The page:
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Throughout the country every day of the year voluntary BASICS practitioners are requested to attend accidents or sudden illness by the Emergency Services. We often provide levels of knowledge, skills and equipment beyond those available to those already on scene. Sometimes our presence can be life-saving, often it is to give pain relief, always it is to work with the Emergency Services to give the best possible care outside hospital to the sick and injured.
We work amongst the blood, the mud, and the broken bones, often in bad weather, caring for our patients. Frequently we use equipment more appropriate to the battle-field than the hospital. Not NHS standard, this equipment usually has to be bought by the BASICS scheme.
BASICS is not funded by the NHS in any way whatsoever. The members volunteer to attend accidents and medical emergencies at the request of the Ambulance Service, and have to undertake training in driving, safety, accident management and out of hospital emergency medical techniques.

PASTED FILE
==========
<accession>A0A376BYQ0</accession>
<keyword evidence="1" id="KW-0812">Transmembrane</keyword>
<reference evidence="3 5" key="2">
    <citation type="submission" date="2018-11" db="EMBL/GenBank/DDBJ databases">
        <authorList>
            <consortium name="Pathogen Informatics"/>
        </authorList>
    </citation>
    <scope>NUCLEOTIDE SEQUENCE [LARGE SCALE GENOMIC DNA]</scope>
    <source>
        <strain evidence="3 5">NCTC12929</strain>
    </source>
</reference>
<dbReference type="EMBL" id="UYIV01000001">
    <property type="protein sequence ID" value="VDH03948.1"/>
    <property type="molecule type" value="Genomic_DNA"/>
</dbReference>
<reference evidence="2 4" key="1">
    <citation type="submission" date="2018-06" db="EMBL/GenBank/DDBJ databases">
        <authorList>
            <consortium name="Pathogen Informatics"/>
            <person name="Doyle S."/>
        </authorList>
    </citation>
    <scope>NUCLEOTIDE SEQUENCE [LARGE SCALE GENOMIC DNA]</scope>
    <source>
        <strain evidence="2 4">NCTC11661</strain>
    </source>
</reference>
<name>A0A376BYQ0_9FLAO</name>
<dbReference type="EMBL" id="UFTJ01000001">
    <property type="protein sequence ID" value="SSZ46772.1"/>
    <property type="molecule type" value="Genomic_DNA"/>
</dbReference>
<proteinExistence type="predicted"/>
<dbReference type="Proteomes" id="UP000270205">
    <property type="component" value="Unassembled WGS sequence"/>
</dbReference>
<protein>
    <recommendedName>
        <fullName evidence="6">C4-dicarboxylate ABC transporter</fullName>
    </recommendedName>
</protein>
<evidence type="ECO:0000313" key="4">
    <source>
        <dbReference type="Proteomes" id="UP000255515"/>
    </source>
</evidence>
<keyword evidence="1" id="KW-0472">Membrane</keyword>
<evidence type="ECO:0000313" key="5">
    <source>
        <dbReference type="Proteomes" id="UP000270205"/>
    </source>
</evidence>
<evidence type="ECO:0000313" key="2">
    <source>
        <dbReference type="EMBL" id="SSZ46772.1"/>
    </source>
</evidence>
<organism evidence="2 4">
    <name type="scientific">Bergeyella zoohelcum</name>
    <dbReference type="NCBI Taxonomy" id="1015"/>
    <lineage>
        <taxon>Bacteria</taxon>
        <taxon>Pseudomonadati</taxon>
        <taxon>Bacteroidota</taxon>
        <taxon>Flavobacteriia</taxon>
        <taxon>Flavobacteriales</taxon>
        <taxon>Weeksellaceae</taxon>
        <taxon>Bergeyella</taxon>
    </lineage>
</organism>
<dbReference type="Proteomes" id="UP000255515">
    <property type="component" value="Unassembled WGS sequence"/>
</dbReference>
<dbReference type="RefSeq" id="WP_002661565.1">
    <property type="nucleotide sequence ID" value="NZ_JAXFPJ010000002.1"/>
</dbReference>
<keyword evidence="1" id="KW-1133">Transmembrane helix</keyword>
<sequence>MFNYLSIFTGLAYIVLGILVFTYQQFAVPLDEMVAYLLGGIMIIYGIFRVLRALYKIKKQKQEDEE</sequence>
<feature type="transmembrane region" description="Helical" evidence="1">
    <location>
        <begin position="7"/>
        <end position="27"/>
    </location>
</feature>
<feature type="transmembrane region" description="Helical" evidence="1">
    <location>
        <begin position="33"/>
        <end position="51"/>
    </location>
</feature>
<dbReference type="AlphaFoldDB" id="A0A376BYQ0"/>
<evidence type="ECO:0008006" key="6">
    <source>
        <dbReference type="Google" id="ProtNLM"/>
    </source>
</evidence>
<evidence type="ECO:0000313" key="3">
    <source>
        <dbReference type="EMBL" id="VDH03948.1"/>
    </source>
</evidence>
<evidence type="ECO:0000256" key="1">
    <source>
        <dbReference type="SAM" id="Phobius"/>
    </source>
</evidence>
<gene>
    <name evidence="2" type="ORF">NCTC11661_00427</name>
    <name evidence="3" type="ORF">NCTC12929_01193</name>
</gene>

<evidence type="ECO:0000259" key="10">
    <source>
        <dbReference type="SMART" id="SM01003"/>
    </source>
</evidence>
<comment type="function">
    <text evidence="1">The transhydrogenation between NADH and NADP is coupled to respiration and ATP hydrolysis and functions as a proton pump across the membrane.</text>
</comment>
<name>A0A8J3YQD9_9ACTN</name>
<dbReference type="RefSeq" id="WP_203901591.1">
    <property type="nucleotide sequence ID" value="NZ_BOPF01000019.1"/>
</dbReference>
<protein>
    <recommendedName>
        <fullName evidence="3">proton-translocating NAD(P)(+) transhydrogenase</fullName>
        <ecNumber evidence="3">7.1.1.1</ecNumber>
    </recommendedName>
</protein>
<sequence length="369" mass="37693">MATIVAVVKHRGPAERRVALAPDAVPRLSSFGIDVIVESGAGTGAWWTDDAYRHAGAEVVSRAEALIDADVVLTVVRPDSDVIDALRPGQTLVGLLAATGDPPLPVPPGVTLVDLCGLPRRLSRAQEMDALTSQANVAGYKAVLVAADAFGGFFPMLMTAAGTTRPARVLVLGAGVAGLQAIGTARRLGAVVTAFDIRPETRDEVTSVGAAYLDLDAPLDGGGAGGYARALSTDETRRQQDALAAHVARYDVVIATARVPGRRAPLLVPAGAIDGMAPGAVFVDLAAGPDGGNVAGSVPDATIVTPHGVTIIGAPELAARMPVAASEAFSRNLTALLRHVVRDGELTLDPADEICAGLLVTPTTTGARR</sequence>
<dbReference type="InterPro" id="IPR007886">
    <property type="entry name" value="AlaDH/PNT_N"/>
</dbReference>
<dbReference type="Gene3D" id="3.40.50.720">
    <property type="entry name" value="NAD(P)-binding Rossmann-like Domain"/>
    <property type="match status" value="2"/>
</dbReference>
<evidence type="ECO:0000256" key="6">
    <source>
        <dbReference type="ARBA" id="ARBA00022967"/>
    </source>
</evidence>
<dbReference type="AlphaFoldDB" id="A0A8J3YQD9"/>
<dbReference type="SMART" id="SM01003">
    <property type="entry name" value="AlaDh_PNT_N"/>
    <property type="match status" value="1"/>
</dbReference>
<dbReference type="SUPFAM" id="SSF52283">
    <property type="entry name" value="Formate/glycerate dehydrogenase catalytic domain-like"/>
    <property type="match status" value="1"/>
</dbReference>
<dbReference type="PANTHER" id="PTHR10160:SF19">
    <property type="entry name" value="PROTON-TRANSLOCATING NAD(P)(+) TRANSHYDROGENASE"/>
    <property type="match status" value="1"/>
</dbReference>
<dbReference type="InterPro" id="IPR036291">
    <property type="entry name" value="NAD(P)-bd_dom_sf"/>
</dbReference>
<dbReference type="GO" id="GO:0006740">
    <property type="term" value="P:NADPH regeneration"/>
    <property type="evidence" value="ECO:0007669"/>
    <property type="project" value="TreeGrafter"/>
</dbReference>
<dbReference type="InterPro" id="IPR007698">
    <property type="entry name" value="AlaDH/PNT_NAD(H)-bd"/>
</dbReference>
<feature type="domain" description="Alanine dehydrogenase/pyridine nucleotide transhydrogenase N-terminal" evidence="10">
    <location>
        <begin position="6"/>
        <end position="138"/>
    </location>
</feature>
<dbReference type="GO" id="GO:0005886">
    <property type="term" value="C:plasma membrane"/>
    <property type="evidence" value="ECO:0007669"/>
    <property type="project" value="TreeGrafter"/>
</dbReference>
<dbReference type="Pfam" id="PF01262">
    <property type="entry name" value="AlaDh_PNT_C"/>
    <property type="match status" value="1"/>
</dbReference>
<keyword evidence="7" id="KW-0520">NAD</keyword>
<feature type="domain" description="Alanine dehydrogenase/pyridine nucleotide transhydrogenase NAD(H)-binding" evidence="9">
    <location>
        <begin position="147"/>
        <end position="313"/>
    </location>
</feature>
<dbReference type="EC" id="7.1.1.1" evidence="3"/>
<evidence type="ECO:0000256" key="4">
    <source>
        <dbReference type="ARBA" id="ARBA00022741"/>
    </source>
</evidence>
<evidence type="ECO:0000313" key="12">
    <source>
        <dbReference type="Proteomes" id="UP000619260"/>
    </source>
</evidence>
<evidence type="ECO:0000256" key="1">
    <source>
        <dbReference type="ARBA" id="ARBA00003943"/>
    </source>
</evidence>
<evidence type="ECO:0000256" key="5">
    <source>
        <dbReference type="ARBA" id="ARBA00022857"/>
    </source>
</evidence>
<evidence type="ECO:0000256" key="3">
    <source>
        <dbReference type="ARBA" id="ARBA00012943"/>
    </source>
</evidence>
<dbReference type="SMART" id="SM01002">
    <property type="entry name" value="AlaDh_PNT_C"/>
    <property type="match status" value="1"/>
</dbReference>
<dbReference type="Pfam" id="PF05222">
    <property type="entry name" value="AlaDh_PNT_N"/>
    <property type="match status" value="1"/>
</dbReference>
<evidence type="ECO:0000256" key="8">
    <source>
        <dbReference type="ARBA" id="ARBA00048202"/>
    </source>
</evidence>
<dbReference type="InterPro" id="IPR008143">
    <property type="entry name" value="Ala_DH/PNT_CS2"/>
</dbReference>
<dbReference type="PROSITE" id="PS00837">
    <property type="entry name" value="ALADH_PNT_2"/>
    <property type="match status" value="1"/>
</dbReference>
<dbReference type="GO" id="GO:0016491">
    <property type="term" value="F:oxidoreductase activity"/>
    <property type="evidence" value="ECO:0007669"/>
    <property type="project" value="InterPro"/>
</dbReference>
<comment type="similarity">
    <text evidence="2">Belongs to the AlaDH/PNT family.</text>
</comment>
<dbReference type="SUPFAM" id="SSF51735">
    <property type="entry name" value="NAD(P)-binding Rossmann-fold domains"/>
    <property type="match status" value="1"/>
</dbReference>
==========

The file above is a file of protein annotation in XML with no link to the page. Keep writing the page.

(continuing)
They may turn out day or night in all weathers and conditions when the Air Ambulance cannot fly and frequently go to incidents where it cannot land. They are often required when patients with chest injuries need helicopter evacuation.
They wear bright fluorescent suits and use blue lights and sirens on their cars to reach the emergencies they attend, to the general public though, they may as well be invisible. The problem is BASICS blends in with the Emergency Services so well people do not realise that we are the voluntary charitable part of the response.
In the last year we have attended road and rail accidents as well as aircraft emergencies, fires, chemical incidents, firearms incidents and stabbings to name but a few.
We are mobilised by pager on the basis of the details given to Ambulance Control by the person making the 999 call, or at the request of the ambulance crew on scene. Our partners watch us disappear from family meals, shopping trips, nights out and “hold the fort” until we return. They accept a car full of medical equipment, but always worry until we return safely. They often don’t get back to sleep when we are called out in the small hours.
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